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One and done was basically chosen for us. We started off with the usual infertility journey - clo… dang, I’ve forgotten the drug name now because it’s too similar to covid. Clomid? Is that right? Anyway, that, then IUIs, then IVFs. We had one last round of IVFs and if it didn’t take then fuck it, it was a sign that we weren’t meant to have kids - except that resulted in Kiddo and a few frozen embryos.

The first year with Kiddo was rough. He wasn’t even colicky but holy shit the sleep deprivation. And it turned out that he had some unspecified issue at the time and was slowly falling behind in milestones, then got RSV at six months old, plus the constant parade of day care illnesses … that first year was the biggest hurdle to “do we even want to try this again”? We decided that we did.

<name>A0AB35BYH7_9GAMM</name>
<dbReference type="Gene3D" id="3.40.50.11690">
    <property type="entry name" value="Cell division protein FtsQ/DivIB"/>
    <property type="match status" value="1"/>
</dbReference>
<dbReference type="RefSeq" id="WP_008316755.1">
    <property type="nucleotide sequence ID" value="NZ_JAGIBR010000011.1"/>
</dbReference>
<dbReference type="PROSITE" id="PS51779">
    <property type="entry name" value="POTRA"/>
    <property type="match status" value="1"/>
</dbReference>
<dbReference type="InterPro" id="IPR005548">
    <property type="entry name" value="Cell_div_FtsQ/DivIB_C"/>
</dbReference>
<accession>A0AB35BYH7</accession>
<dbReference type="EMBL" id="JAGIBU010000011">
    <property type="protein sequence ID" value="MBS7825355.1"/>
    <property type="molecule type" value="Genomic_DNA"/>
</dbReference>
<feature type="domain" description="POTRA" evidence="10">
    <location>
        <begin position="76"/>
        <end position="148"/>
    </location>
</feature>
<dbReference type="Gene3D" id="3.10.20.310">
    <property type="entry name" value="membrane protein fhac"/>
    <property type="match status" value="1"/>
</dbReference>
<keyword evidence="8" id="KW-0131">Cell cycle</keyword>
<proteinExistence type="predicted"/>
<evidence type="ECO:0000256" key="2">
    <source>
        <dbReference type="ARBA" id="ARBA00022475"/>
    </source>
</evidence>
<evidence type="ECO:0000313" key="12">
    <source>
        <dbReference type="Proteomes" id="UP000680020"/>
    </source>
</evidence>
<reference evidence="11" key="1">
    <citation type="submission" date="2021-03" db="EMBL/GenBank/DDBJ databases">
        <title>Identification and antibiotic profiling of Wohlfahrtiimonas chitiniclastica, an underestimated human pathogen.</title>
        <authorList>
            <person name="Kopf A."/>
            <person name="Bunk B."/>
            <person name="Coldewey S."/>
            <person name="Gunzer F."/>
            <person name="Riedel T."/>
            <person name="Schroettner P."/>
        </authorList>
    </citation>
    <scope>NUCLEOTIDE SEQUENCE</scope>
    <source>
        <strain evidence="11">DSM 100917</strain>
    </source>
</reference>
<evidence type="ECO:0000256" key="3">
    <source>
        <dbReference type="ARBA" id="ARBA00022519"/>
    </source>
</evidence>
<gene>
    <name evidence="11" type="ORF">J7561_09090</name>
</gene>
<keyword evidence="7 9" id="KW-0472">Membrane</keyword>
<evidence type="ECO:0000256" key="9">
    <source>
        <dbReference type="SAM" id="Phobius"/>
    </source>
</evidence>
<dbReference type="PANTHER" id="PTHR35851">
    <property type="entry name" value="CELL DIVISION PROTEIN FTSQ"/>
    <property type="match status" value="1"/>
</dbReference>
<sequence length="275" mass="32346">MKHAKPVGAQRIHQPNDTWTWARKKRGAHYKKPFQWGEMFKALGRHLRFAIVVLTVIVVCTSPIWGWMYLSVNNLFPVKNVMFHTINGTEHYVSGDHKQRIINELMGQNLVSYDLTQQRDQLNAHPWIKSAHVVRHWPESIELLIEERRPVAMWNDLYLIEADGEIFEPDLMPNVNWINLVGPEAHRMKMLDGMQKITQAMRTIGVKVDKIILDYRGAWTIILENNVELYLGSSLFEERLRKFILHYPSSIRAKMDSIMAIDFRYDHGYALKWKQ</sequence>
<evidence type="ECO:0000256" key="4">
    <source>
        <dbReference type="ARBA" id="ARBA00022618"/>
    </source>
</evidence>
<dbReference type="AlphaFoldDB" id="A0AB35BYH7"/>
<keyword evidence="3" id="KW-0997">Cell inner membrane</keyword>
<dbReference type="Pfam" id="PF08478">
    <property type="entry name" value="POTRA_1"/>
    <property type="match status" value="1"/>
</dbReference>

I’m not sure if we would have made the same decision if we didn’t have frozen embryos - I very firmly did not want to do things the old fashioned way to try for another baby. My mental health would not deal with that. We decided to do one more round of IVF and the timing worked out within two weeks Kiddo turned two, we found out the transfer didn’t work (and due to the defrost process had no more surviving embryos), and finally got the official diagnosis for Kiddo’s cerebral palsy after he had an MRI.